1. Sussex Polka / Fred Pigeon’s No.1 / The Girl with the Blue Dress on
Three good old English dance tunes to kick the set off. The first learned from an old ‘Posh Band’ album : there are other tunes called ‘Sussex Polka’ so I guess its real name is something else and it’s, well, a polka from Sussex. The second two are from Dave Townsend’s English Country Dance collection Vol.1 (still available – a web search will find a supplier).
2. When the Green Man Walks the Forest / the Blackbird
Teesside songwriter Graeme Miles’s powerful evocation of winter on the North Yorks Moors. Then the forest bursts into leaf as the ‘Green Man’ sweeps through deciduous woodland. He arrives in the form of a traditional Irish tune in three variations : air, step-dance and reel (learnt from a Bothy Band album in the ’70s). The blackbird is one of ten species of bird that appear on this album.
3. Cherry Blossom / the Harper’s Chair
Two slip jigs by Irish harper Maire ni Chathasaigh.
4. A Proper Sort of Gardener
Maggie Holland’s song introduces us to a less mythical ‘Green Man’, her childhood role model Mr Harding who, unlike the owner of the Garden of Eden, she considers a ‘proper sort of gardener’. The bedtime stories conflate the mythical garden of Genesis 3 with prophecies in Isaiah 11 & 65. Mr Harding will reappear later on.
5. Jns Lars fars Bodapolska / Majas Brudvals / Hjortingens Polska
Three Swedish polskas. The beauty of the tunes only really shines through once you’ve got your head (and, I suppose, feet) round the strange and complex time signatures. The first two, if I recall, are from a Swedish album entitled ‘Springsparet’. The third is in Ben Paley’s ‘Swedish Fiddle Music : an Anthology’ (no longer in print).
6. Morning has Broken
Eleanor Farjeon’s 1931 poem, mistakenly thought of as a children’s song, is a complex evocation of the Garden of Eden restored. In Vs 2, the ‘Green Man’ whose feet cause the grass to grow suggests the newly-risen Jesus whom a grieving Mary Magdalene mistakes for a gardener in John’s Gospel. The ‘one light’ in Vs 3 is the primordial ‘light’ on Day One of creation in the Genesis story, not the light of the sun (which is created on Day Four) – hence “Mine is the sunlight . . born of the one Light Eden saw play”
The traditional tune ‘Bunessan’, named after the village of that name on the Isle of Mull, was first published in Lachlan Macbean’s Songs and Hymns of the Gael (1888).
7. The Contrefatte / Trip to Highgate
My dance band, Traction, has settled on these tunes for the Circassian Circle dance. They’re both from the Apted country house collection and dated 1777. They have that English country house Jane Austen period feel of spirited gentility.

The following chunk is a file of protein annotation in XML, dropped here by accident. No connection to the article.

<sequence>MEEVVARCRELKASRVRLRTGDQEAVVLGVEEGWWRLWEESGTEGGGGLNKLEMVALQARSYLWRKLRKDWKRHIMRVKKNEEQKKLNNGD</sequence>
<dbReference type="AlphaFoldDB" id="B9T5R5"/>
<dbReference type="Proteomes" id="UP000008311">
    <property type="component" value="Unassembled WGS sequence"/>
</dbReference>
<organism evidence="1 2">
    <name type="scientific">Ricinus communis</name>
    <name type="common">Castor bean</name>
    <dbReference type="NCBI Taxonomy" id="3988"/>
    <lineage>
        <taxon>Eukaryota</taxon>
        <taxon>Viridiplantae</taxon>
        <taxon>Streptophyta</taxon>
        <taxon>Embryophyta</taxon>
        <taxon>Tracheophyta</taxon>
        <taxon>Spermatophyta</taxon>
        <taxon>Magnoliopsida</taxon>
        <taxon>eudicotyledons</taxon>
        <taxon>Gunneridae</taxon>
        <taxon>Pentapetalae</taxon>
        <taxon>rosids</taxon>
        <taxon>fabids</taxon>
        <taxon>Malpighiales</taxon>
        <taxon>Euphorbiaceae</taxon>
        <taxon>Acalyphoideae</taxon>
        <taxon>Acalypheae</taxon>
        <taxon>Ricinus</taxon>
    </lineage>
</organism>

The Rum Elk Ceilidh Band that I used to belong to called the first tune ‘The Diet Dance’. In the Apted collection it is set to a dance called ‘The Trip to Dublin’, and for that reason my current ceilidh band Traction know this set as ‘The Trips’.
8. A Place Called England
Maggie Holland’s powerful assertion of what does (and doesn’t) constitute Englishness. The ‘Green Men’ (and women) celebrated here are the gardeners and allotment-holders of England, and Mr Harding makes a brief reappearance in the last verse. A real Green Anthem.
9. If it wasn’t for the ’ouses in between
A very different sort of ‘Green Man’ here, wearing a milkman’s nightshirt, using bad language and imagining a rural idyll from the back yard of his East London terrace. An 1890s trademark song of the great Cockney music hall star Gus Elen; written by Edgar Bateman with music by George le Brunn. The ‘pip’ and the ‘morf’ are diseases of chickens and rabbits respectively. My brother Nick adds clarinets.
10. Money in Both Pockets / the Mount
Two traditional jigs from the north west of England. I’m certain that the ‘mount’ is a horse. I found these in ‘A Northern Lass : Traditional Dance Tunes of North-West England’ compiled and edited by Jamie Knowles.
11. Pretty Penny
Singer/songwriter Steve Tilston saw what the economists didn’t : he wrote and recorded this song in 2008, before the dodgy and unregulated casino that is the global ‘investment’ industry started to collapse under its own lack of management and greed. As Steve wrote it, it is a fairly up-tempo number in G major. Here it is slowed right down, put into the minor, and interspersed with five other musical quotations. Brother Nick on sax and Eb clarinet.
12. The Man Who Broke the Bank at Monte Carlo
Casinos again : another music hall favourite, this one popularised by Charles Coburn, written in 1892 by Fred Gilbert. (He walks along the “Bois Boolong” – the Bois de Boulogne.) The loyal British subjects of today who (with the taxman’s active encouragement) use Monaco as a tax haven probably dodge more in UK tax than Mr Coburn could ever have won at the casinos.
13. the Linhope Lope / Robbie Hobkirk’s
Two robust step-hops : the first from my days with the Rum Elk Ceilidh Band in Coventry, the second introduced by Tom & Dulcie Millar to the English music session that has been running for many years at the Cherry Tree in Steventon, Oxfordshire.
14. Adieu Sweet Lovely Nancy
Traditional, from the singing of the Copper family. I’m intrigued by the way he whinges about the hard life at sea, dreams of returning home, then ‘boldly’ goes to sea again. I repeated the last line in such a way as to make him sound not so sure.
15. Ymdaith yr hen Gymry / Nyth y Gwcw / Coleg y Brifysgol Abertawe
(Old Welsh March / Cuckoo’s Nest / University College Swansea). A set of three Welsh tunes that Ed Pritchard — who guests on fiddle here — brought to the aforementioned Cherry Tree sessions.
16 & 17.
Aha! A mystery item, added late in the day. Only those that buy the CD get to find out what it is.